New York City works every day on hacking into thousands of iPhones, Androids, iPads, etc. The district attorney of Manhattan believes these contain evidence of crimes, and spent $10 million on a lab to find ways around or through iPhone encryption.
This back-to-school iPhone security post is presented by Dashlane.
Headed off to college? Hopefully you’re well-outfitted with great hardware, cool accessories and all the productivity apps you can ignore while skipping class. But there’s more to worry about than pimping out your gear. Back-to-school prep also means beefing up iPhone security.
The accusations Google recently made about iOS security flaws were greatly overstated, deliberately “stoking fear” in iPhone users, according to Apple. The iPhone maker points out that the issues were much more narrow than its rival indicated, and were online for only a brief time.
The YubiKey 5Ci is the first security key that combines USB-C and Lightning connectors in a single device. It provides iPhone or Mac users with very strong security access to Dashlane, 1Password, LastPass and other password storage apps.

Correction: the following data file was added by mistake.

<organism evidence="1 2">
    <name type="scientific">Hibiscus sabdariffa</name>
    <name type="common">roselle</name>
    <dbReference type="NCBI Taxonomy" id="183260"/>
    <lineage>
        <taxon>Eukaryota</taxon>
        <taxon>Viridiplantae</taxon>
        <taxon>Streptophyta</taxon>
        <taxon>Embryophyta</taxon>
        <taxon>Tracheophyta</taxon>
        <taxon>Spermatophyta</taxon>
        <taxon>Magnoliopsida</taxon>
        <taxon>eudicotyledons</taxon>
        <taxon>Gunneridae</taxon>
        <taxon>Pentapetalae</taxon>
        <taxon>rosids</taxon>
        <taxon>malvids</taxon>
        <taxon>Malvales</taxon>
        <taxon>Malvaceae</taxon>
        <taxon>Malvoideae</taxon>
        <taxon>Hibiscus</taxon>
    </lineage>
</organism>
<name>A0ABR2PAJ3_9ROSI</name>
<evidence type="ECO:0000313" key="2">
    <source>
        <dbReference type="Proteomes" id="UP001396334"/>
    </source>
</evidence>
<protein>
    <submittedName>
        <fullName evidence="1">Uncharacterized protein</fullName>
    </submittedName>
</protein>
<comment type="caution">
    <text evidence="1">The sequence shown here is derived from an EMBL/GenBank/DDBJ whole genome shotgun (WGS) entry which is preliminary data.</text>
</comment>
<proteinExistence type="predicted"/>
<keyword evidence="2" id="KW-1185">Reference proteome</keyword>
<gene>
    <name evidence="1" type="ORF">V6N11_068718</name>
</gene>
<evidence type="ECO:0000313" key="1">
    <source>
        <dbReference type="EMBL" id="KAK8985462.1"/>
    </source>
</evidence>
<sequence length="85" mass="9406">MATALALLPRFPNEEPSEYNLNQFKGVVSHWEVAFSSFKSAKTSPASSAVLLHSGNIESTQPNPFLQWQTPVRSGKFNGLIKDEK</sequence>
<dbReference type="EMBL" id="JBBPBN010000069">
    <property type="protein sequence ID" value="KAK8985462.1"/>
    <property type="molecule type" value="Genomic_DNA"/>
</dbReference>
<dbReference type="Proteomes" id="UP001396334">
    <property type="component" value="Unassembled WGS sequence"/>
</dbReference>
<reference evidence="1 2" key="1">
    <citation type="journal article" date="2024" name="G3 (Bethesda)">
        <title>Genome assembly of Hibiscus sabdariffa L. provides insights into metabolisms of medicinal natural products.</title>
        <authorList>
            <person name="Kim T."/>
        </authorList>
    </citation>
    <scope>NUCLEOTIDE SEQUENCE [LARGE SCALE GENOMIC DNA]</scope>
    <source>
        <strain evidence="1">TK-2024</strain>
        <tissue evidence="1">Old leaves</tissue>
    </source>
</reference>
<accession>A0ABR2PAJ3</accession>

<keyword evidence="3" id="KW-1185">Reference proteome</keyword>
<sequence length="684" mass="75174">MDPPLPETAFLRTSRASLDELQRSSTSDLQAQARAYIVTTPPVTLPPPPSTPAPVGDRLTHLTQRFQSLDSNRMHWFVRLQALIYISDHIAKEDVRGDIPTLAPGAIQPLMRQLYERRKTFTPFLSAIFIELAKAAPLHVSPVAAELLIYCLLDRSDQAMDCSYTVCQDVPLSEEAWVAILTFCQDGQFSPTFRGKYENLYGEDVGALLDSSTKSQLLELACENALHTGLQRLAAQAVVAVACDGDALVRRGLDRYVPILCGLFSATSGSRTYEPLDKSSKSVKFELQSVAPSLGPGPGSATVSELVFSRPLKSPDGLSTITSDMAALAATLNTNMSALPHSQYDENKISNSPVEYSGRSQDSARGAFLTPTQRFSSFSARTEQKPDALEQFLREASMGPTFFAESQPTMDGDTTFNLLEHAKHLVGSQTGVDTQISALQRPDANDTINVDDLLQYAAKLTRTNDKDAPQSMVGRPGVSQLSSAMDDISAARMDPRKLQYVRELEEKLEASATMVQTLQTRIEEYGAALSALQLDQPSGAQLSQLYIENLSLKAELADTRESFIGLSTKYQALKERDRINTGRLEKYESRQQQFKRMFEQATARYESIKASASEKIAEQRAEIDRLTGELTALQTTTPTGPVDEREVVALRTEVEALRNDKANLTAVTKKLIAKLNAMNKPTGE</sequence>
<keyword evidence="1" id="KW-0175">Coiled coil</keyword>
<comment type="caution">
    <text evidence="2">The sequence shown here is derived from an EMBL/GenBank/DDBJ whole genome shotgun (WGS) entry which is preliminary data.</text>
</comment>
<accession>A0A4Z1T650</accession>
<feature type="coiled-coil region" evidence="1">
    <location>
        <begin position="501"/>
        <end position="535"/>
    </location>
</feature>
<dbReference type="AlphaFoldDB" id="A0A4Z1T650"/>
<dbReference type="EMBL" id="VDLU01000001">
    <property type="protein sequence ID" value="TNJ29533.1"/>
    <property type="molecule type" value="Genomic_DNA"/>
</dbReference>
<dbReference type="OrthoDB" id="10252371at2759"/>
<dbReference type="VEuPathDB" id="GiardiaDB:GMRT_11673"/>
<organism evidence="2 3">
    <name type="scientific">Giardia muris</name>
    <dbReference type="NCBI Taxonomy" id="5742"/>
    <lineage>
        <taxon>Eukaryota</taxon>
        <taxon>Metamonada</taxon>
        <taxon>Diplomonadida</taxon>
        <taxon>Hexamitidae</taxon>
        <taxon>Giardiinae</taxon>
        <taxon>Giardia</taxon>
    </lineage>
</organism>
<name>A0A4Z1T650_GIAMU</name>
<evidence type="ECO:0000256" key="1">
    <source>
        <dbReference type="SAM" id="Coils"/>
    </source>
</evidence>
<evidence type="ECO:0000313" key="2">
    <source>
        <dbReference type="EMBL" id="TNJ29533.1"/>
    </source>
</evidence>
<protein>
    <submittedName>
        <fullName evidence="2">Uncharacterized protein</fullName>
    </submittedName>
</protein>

Possibly everyone on Earth knows that President Donald Trump uses Twitter, but you might not know that his many tweets are coming from an iPhone. The commander in chief actually has at least two: one that’s just for Twitter, and one or more others only for voice calls.
While Apple makes devices that are unusually hard to hack, there are questions about whether the president is hampering White House efforts to keep the Trump iPhone secure.
Think you’ll never fall victim to a cybercrime? Think again.
Recent data shows individuals have a one in 10 chance of becoming a victim of cybercrime each year. In fact, people are 20 times more likely to experience fraud than robbery.
It’s time to start taking your data security seriously by ensuring your smartphone, computer and online accounts are safe from hackers. Luckily, Apple products are pretty secure on their own. However, it never hurts to add an extra layer of protection. Start with these nine ways to strengthen your Apple products.
Although Google’s Android dominates the worldwide smartphone market, the CIA concentrated on Apple’s iOS because of its popularity among global elites, WikiLeaks reports.
The huge trove of leaked CIA documents, codenamed “Vault 7” and released Tuesday by WikiLeaks, reveals that the CIA formed a special unit called the Mobile Development Branch (MDB) to infect smartphones. And within that unit, Apple’s iOS was a prime target.